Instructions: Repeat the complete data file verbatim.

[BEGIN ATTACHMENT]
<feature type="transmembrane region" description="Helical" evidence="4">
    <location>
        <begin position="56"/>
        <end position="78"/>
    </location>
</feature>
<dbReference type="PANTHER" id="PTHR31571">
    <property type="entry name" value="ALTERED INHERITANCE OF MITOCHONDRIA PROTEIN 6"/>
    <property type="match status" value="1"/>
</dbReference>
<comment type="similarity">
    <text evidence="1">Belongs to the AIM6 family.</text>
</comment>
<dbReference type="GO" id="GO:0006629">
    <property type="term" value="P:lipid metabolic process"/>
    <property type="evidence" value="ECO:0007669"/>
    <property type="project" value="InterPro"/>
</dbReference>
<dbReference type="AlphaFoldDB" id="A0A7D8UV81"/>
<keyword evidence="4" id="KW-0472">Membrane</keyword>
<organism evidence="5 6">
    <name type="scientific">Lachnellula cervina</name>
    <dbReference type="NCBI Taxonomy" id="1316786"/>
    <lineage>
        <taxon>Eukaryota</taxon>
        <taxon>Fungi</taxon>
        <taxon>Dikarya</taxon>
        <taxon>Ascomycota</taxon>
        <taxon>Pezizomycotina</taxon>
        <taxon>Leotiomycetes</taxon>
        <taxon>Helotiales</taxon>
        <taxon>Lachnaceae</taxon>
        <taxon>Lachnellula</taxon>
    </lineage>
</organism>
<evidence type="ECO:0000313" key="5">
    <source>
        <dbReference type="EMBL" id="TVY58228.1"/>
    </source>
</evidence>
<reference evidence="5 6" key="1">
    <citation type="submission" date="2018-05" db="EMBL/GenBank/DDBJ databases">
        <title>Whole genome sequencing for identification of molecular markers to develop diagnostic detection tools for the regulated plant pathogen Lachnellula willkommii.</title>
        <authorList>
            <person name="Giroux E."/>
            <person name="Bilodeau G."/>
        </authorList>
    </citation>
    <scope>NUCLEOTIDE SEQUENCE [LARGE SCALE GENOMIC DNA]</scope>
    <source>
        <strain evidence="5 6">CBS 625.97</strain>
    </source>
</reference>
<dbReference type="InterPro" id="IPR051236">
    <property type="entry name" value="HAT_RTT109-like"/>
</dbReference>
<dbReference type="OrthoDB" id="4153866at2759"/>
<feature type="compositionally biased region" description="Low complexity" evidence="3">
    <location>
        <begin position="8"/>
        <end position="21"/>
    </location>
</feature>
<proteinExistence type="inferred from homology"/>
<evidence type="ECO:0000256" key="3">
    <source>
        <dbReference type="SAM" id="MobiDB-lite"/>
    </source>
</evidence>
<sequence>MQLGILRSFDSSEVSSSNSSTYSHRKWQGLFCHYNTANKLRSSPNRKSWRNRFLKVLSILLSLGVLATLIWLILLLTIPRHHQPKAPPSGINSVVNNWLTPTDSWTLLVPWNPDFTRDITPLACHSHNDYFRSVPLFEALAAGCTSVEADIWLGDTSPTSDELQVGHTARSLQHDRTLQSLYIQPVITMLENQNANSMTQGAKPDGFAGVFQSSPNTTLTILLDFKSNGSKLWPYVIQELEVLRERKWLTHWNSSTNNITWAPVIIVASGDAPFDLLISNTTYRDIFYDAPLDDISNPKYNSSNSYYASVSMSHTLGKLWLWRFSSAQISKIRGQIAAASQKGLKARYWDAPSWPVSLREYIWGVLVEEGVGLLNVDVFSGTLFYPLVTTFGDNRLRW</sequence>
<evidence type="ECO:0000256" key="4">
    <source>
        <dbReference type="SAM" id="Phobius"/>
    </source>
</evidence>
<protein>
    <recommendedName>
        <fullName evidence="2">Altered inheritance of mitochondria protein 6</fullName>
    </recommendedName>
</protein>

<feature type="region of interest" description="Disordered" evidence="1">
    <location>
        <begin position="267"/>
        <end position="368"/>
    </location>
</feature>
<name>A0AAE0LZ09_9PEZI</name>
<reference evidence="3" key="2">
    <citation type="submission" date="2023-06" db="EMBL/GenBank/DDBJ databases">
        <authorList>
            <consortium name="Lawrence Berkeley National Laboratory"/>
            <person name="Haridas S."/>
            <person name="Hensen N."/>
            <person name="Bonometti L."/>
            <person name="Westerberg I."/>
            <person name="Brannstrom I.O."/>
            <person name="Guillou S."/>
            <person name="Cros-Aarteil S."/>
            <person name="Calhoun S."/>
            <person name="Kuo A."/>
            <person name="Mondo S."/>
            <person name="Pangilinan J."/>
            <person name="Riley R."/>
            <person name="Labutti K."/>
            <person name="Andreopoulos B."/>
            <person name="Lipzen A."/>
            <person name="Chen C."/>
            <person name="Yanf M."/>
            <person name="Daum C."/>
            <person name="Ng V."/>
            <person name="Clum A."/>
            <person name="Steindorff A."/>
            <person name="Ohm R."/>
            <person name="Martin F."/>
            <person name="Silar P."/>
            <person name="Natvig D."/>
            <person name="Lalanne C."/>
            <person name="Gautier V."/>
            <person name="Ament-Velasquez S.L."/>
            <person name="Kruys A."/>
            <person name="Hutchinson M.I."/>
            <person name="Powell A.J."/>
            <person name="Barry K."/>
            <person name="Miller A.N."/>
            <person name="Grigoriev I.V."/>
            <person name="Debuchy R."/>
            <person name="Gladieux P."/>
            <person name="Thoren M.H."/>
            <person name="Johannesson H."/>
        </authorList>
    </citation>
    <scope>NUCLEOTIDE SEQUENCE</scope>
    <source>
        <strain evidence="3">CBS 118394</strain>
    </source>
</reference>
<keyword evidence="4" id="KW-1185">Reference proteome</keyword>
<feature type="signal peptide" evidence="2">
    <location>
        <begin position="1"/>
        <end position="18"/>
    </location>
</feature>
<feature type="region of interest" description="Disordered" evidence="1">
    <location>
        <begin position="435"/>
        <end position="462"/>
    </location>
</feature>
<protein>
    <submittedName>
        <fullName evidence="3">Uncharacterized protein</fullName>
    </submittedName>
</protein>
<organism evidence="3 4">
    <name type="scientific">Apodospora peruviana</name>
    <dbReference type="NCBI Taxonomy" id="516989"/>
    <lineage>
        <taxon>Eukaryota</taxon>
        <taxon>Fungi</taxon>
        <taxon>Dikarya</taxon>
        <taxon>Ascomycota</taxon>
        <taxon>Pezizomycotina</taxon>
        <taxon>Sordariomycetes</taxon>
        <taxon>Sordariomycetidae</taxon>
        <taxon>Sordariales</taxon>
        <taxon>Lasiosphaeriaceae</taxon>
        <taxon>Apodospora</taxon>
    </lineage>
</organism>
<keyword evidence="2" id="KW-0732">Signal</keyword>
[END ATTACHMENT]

<feature type="transmembrane region" description="Helical" evidence="4">
    <location>
        <begin position="56"/>
        <end position="78"/>
    </location>
</feature>
<dbReference type="PANTHER" id="PTHR31571">
    <property type="entry name" value="ALTERED INHERITANCE OF MITOCHONDRIA PROTEIN 6"/>
    <property type="match status" value="1"/>
</dbReference>
<comment type="similarity">
    <text evidence="1">Belongs to the AIM6 family.</text>
</comment>
<dbReference type="GO" id="GO:0006629">
    <property type="term" value="P:lipid metabolic process"/>
    <property type="evidence" value="ECO:0007669"/>
    <property type="project" value="InterPro"/>
</dbReference>
<dbReference type="AlphaFoldDB" id="A0A7D8UV81"/>
<keyword evidence="4" id="KW-0472">Membrane</keyword>
<organism evidence="5 6">
    <name type="scientific">Lachnellula cervina</name>
    <dbReference type="NCBI Taxonomy" id="1316786"/>
    <lineage>
        <taxon>Eukaryota</taxon>
        <taxon>Fungi</taxon>
        <taxon>Dikarya</taxon>
        <taxon>Ascomycota</taxon>
        <taxon>Pezizomycotina</taxon>
        <taxon>Leotiomycetes</taxon>
        <taxon>Helotiales</taxon>
        <taxon>Lachnaceae</taxon>
        <taxon>Lachnellula</taxon>
    </lineage>
</organism>
<evidence type="ECO:0000313" key="5">
    <source>
        <dbReference type="EMBL" id="TVY58228.1"/>
    </source>
</evidence>
<reference evidence="5 6" key="1">
    <citation type="submission" date="2018-05" db="EMBL/GenBank/DDBJ databases">
        <title>Whole genome sequencing for identification of molecular markers to develop diagnostic detection tools for the regulated plant pathogen Lachnellula willkommii.</title>
        <authorList>
            <person name="Giroux E."/>
            <person name="Bilodeau G."/>
        </authorList>
    </citation>
    <scope>NUCLEOTIDE SEQUENCE [LARGE SCALE GENOMIC DNA]</scope>
    <source>
        <strain evidence="5 6">CBS 625.97</strain>
    </source>
</reference>
<dbReference type="InterPro" id="IPR051236">
    <property type="entry name" value="HAT_RTT109-like"/>
</dbReference>
<dbReference type="OrthoDB" id="4153866at2759"/>
<feature type="compositionally biased region" description="Low complexity" evidence="3">
    <location>
        <begin position="8"/>
        <end position="21"/>
    </location>
</feature>
<proteinExistence type="inferred from homology"/>
<evidence type="ECO:0000256" key="3">
    <source>
        <dbReference type="SAM" id="MobiDB-lite"/>
    </source>
</evidence>
<sequence>MQLGILRSFDSSEVSSSNSSTYSHRKWQGLFCHYNTANKLRSSPNRKSWRNRFLKVLSILLSLGVLATLIWLILLLTIPRHHQPKAPPSGINSVVNNWLTPTDSWTLLVPWNPDFTRDITPLACHSHNDYFRSVPLFEALAAGCTSVEADIWLGDTSPTSDELQVGHTARSLQHDRTLQSLYIQPVITMLENQNANSMTQGAKPDGFAGVFQSSPNTTLTILLDFKSNGSKLWPYVIQELEVLRERKWLTHWNSSTNNITWAPVIIVASGDAPFDLLISNTTYRDIFYDAPLDDISNPKYNSSNSYYASVSMSHTLGKLWLWRFSSAQISKIRGQIAAASQKGLKARYWDAPSWPVSLREYIWGVLVEEGVGLLNVDVFSGTLFYPLVTTFGDNRLRW</sequence>
<evidence type="ECO:0000256" key="4">
    <source>
        <dbReference type="SAM" id="Phobius"/>
    </source>
</evidence>
<protein>
    <recommendedName>
        <fullName evidence="2">Altered inheritance of mitochondria protein 6</fullName>
    </recommendedName>
</protein>

<feature type="region of interest" description="Disordered" evidence="1">
    <location>
        <begin position="267"/>
        <end position="368"/>
    </location>
</feature>
<name>A0AAE0LZ09_9PEZI</name>
<reference evidence="3" key="2">
    <citation type="submission" date="2023-06" db="EMBL/GenBank/DDBJ databases">
        <authorList>
            <consortium name="Lawrence Berkeley National Laboratory"/>
            <person name="Haridas S."/>
            <person name="Hensen N."/>
            <person name="Bonometti L."/>
            <person name="Westerberg I."/>
            <person name="Brannstrom I.O."/>
            <person name="Guillou S."/>
            <person name="Cros-Aarteil S."/>
            <person name="Calhoun S."/>
            <person name="Kuo A."/>
            <person name="Mondo S."/>
            <person name="Pangilinan J."/>
            <person name="Riley R."/>
            <person name="Labutti K."/>
            <person name="Andreopoulos B."/>
            <person name="Lipzen A."/>
            <person name="Chen C."/>
            <person name="Yanf M."/>
            <person name="Daum C."/>
            <person name="Ng V."/>
            <person name="Clum A."/>
            <person name="Steindorff A."/>
            <person name="Ohm R."/>
            <person name="Martin F."/>
            <person name="Silar P."/>
            <person name="Natvig D."/>
            <person name="Lalanne C."/>
            <person name="Gautier V."/>
            <person name="Ament-Velasquez S.L."/>
            <person name="Kruys A."/>
            <person name="Hutchinson M.I."/>
            <person name="Powell A.J."/>
            <person name="Barry K."/>
            <person name="Miller A.N."/>
            <person name="Grigoriev I.V."/>
            <person name="Debuchy R."/>
            <person name="Gladieux P."/>
            <person name="Thoren M.H."/>
            <person name="Johannesson H."/>
        </authorList>
    </citation>
    <scope>NUCLEOTIDE SEQUENCE</scope>
    <source>
        <strain evidence="3">CBS 118394</strain>
    </source>
</reference>
<keyword evidence="4" id="KW-1185">Reference proteome</keyword>
<feature type="signal peptide" evidence="2">
    <location>
        <begin position="1"/>
        <end position="18"/>
    </location>
</feature>
<feature type="region of interest" description="Disordered" evidence="1">
    <location>
        <begin position="435"/>
        <end position="462"/>
    </location>
</feature>
<protein>
    <submittedName>
        <fullName evidence="3">Uncharacterized protein</fullName>
    </submittedName>
</protein>
<organism evidence="3 4">
    <name type="scientific">Apodospora peruviana</name>
    <dbReference type="NCBI Taxonomy" id="516989"/>
    <lineage>
        <taxon>Eukaryota</taxon>
        <taxon>Fungi</taxon>
        <taxon>Dikarya</taxon>
        <taxon>Ascomycota</taxon>
        <taxon>Pezizomycotina</taxon>
        <taxon>Sordariomycetes</taxon>
        <taxon>Sordariomycetidae</taxon>
        <taxon>Sordariales</taxon>
        <taxon>Lasiosphaeriaceae</taxon>
        <taxon>Apodospora</taxon>
    </lineage>
</organism>
<keyword evidence="2" id="KW-0732">Signal</keyword>